Gathie Falk

"My idea was to do the things in my head. They were all experiments, but it was just to make the things in my mind that were visually and emotionally strong."

Gathie Falk, 1999

Gathie Falk has defined her work as a "veneration of the ordinary," the witty and whimsical treatment of the common objects of everyday life. To this end, she has worked in a variety of media from performance art to sculpture, ceramics, painting and drawing. She was born on the prairies to Russian immigrants.Falk refers fondly to their close-knit Mennonite village where people had emigrated in the nineteenth century. She has memories of fields of juicy, red watermelons, the fragility and economy of eggs, her mother's gardens, piles of fresh fruit from the neighbour's cherry tree, homemade shoes and dresses, a colourful Parcheesi game board with mesmerizing illustrations of rural scenes. Visceral moments such as these, rising from the midst of economic difficulty, would later resurface in the content of her work.

Despite going to work early in life to help the family financially, Falk attended night school to complete her education and made time to study singing, violin and piano. After years of factory-work, she became an elementary school teacher. She devoted her spare time and summers to art studies and in 1965, after a decade of teaching, she decided to devote herself to a career in art. That same year she had her first solo exhibit and travelled to Europe for the first time. In 1968 Falk was introduced to performance art through workshops given in Vancouver by New York artist Deborah Hay. She was attracted to this medium that she found was well suited to her sensibilities. Falk turned to developing her unique performance style. Repetition of ordinary activities and motifs of domesticity that were central to her performance then, such as eggs, shoes and cakes, would recur in sculptural and installation works.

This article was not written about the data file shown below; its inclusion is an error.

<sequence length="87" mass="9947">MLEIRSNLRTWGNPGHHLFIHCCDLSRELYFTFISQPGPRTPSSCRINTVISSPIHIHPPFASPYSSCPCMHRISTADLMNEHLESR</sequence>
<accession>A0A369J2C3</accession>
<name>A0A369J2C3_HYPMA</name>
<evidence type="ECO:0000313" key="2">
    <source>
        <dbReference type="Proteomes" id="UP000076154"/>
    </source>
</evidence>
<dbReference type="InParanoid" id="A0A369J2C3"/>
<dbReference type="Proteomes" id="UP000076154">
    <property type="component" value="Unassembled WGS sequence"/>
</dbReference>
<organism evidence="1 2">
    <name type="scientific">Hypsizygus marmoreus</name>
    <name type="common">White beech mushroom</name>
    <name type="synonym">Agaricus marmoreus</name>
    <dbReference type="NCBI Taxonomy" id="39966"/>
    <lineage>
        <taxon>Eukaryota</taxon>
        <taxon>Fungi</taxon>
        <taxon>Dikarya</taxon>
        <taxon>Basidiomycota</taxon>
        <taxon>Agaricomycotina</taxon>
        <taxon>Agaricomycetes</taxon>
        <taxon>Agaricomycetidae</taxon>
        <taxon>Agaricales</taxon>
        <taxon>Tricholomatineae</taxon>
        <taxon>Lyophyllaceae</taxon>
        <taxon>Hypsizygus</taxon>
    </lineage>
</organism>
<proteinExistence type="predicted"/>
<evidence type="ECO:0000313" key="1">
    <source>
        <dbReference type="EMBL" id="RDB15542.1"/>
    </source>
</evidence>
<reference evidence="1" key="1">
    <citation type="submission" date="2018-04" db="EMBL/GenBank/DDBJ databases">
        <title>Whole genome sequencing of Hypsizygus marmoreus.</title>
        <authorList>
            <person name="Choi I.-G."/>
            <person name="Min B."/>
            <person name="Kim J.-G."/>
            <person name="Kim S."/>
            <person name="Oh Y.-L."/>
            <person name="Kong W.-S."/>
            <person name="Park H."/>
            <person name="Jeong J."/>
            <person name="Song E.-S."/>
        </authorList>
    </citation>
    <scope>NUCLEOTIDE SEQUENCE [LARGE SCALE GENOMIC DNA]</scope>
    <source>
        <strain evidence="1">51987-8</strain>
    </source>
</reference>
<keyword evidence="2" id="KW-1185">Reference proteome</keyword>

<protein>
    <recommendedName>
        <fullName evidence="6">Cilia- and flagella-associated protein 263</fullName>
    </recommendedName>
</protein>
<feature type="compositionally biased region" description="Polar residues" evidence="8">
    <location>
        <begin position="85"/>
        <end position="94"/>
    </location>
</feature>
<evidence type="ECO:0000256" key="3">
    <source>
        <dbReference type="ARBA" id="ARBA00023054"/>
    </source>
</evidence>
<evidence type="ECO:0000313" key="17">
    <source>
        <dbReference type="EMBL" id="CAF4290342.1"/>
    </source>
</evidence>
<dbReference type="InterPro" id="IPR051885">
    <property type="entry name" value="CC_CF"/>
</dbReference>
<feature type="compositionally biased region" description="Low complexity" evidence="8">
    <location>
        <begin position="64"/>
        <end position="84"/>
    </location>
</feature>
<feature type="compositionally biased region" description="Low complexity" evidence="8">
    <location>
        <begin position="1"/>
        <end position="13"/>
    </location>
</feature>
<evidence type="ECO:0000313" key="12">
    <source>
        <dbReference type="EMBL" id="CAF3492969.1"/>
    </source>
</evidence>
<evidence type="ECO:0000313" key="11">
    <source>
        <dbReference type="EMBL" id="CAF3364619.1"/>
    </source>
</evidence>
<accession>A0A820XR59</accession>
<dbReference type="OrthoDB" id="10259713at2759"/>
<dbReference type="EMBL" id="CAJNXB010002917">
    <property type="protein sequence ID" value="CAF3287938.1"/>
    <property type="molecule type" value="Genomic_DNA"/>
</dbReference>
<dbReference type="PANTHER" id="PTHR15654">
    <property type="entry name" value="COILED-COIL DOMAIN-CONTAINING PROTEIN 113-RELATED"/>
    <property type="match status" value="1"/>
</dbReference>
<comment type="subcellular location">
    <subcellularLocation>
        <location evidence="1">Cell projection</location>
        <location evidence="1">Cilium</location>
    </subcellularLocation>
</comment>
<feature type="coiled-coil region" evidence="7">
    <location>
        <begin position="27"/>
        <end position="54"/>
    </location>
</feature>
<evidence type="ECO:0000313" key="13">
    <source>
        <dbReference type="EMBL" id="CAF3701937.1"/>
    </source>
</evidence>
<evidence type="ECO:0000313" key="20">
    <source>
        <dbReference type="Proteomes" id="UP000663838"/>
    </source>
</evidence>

In the early seventies Falk turned her attention back to painting and sculpture. Signature pieces that were created in these years such as Eight Red Boots (1973) in the National Gallery's collection are regarded by critics as theatrical and influenced by surrealism. The juxtaposition of ordinary objects in an unusual environment suggests a new, often dream-like experience of reality. This mood is also evoked through the enigmatic treatment of everyday objects such as a ceramic pyramid of glistening red apples, a birthday cake burning uncontrollably, weathered shoes preserved and encased. Other still lives, Picnic with Clock and Egg Cups, (1976) and Picnic with Birthday Cake and Blue Sky (1976) also in the collection, are examples of central motifs in Falk's oeuvre that are about the passing of time, mortality and death. Cast in ceramic and covered with colourful glossy varnish, they are typical of Falk's shiny, wet-looking surfaces and the intention that her sculptures resemble living, breathing objects. Dress with Candles (1997), made with papier maché and acquired by the National Gallery in 1999 exemplifies the artist's recurring themes of life's fleeting moments and the interplay between life and death.

In recognition for her achievements she was awarded the Gershon Iskowitz Prize in 1990 and was named to the Order of Canada in 1997.

Falk continues to live and work in Kitsilano, Vancouver.

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